The Whiteboard

Culturally Responsive Teaching

By creating inclusive learning environments, educators can more effectively share the love of Christ with all of their students—including those from diverse cultures.

As Christian educators, loving our students unconditionally is paramount. However, showing our students Christ’s love in a diverse classroom where students interpret our words and actions through varying cultural perspectives can be challenging. 

Having taught for fifteen years in a public school where I was the minority, I know this from experience. During my first year, I experienced some culture shock. However, my passion for teaching students whose cultures differed from mine grew a little more each year as I learned how to love each student in my classroom.

Now, I use my experience to help other Christian educators (and future educators) learn how to use culturally responsive teaching strategies to minister to all of their students. 

Over the years, the following strategies have helped me create culturally responsive learning environments:  

  • Build a sense of community in the classroom through positive and effective communication. Educators can start by creating and modeling a culture of respect for all students. Then, teachers can foster an engaging learning environment where students learn communication skills that promote a safe and secure space for diverse learners. Positive student-to-teacher and student-to-student communication fosters a relational learning community where students feel comfortable sharing their ideas and beliefs. 
  • Foster the connections between home and school. Educators can intentionally build relationships with their students’ families by designing opportunities for them to connect with the school and contribute to the classroom culture. For example, teachers can establish a “student of the week” schedule that allows each student to share things about his or her family, heritage, and culture with the class and even invite family members into the classroom. For older students, teachers could host a “career day” and invite family members to come in and share about their career/job with students.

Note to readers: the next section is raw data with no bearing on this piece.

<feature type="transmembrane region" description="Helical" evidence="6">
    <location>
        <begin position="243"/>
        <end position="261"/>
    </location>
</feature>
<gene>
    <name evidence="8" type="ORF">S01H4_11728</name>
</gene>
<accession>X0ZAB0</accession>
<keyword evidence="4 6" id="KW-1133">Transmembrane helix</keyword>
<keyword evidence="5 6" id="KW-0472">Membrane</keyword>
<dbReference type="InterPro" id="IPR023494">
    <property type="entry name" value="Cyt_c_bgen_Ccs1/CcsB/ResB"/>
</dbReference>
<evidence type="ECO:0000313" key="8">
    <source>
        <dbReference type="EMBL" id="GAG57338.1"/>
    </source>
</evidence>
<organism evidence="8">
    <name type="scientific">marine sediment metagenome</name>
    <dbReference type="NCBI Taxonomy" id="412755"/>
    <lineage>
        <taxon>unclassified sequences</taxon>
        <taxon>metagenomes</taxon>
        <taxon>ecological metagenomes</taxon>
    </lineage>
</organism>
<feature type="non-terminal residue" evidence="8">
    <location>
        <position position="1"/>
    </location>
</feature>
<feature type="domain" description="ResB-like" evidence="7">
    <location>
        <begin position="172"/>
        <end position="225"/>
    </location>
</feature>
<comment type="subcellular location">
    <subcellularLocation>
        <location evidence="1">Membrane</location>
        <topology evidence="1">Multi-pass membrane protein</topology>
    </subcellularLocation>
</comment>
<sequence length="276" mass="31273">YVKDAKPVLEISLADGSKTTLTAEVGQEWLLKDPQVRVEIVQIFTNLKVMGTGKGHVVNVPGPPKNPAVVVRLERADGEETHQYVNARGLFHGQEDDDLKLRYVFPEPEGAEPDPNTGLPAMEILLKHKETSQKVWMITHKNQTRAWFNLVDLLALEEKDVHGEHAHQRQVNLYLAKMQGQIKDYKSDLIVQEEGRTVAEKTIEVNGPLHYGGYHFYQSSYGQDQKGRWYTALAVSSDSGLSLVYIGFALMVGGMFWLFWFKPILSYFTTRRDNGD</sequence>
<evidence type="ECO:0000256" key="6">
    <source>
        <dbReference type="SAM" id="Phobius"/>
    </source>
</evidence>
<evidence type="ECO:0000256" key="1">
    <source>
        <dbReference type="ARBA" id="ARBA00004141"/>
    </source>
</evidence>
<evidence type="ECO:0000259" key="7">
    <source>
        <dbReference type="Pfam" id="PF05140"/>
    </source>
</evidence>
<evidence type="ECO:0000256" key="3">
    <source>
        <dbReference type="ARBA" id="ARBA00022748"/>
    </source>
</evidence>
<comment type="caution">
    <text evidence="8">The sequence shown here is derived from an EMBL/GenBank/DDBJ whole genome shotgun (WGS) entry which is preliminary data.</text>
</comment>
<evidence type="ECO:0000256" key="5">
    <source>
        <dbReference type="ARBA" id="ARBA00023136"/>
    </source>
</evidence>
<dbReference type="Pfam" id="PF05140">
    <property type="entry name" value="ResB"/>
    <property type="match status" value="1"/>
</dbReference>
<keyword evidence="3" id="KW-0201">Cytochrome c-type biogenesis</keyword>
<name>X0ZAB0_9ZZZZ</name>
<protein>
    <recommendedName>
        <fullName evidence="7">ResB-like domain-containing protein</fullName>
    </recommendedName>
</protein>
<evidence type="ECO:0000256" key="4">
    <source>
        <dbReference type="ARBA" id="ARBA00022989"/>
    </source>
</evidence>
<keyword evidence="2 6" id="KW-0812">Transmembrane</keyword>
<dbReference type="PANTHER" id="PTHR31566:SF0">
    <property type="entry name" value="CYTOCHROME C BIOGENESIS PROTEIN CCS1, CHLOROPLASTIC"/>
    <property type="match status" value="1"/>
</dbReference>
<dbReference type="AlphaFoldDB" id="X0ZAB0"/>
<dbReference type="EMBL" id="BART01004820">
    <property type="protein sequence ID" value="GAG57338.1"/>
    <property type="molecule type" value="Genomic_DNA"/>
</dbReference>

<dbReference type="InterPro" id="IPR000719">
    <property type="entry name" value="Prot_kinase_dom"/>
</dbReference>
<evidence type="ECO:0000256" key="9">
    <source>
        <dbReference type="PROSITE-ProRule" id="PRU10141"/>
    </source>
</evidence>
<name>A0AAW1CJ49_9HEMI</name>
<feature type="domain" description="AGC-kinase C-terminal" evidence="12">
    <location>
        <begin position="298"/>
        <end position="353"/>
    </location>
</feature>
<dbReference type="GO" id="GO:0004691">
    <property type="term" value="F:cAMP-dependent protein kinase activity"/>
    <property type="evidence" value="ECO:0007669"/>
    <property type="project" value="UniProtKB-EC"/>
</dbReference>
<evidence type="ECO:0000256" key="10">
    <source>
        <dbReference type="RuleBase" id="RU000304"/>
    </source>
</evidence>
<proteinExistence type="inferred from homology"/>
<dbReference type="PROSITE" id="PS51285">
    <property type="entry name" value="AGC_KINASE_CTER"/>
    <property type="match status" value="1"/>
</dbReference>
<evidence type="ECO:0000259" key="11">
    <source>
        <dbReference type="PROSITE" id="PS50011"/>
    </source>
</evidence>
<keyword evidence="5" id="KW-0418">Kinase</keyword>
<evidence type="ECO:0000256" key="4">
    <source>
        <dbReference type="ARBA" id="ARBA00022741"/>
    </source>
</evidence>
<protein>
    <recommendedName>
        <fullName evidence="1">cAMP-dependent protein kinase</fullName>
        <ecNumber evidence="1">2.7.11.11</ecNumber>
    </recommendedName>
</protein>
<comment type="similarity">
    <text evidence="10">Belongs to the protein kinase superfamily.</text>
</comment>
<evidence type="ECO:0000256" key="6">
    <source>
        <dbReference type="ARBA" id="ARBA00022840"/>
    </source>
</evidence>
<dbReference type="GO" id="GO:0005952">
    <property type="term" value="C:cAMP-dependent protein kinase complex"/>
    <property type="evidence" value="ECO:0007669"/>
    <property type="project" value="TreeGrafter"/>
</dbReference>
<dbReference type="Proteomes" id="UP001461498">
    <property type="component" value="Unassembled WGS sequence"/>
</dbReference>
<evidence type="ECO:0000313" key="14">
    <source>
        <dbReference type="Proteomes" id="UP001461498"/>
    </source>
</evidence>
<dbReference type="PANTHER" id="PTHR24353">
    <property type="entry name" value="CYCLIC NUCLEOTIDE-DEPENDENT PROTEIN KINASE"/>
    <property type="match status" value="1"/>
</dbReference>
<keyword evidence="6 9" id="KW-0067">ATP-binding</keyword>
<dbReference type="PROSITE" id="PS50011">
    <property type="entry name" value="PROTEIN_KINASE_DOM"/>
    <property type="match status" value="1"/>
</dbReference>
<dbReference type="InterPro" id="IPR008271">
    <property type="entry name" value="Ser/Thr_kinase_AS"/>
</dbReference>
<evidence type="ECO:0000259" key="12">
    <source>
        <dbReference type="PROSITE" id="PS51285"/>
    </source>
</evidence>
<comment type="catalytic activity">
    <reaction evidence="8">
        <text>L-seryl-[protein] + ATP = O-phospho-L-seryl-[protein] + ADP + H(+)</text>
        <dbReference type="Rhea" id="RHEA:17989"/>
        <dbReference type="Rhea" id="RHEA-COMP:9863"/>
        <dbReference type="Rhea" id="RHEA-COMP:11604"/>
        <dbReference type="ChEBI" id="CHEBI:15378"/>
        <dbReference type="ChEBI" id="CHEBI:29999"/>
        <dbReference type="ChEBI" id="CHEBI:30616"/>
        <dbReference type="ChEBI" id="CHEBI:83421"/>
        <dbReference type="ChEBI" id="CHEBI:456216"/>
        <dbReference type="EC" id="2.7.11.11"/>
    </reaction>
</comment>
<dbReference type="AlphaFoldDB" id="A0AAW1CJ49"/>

• Set high expectations for all students while providing adequate support for them to learn. Many times, teachers make the mistake of allowing their feelings of empathy to lower academic expectations for students, especially those viewed as disadvantaged learners. Lowering standards out of empathy only fuels the flame of deficiency and helplessness. However, providing academic challenges and the necessary scaffolding to successfully achieve goals is one of the greatest gifts teachers can give to their students. Helping all students achieve academic success every day will build their self-efficacy and inner drive to learn. 
  • Intentionally seek diverse resources for instruction. Teachers can help students make connections between materials they can identify with and their own cultural experiences. For example, teachers could incorporate literature that reflects the racial, ethnic, and cultural backgrounds of the students within the classroom. Linking students’ frames of reference to learning activities that engage their critical thinking, inquiry, and collaboration skills increases content mastery and validates individuals and their heritages. 

By intentionally providing instruction that allows each diverse learner to connect to the learning environment, feel validated, and achieve success, Christian educators effectively share the love of Christ—a love that overcomes all cultural barriers—with their students.

Dr. Nancy DeJarnette serves as the Director of Accreditation and Assessment at Liberty University’s School of Education. Dr. DeJarnette has served in teacher preparation in higher education for the past 16 years. Previously, she taught in both middle and elementary schools.


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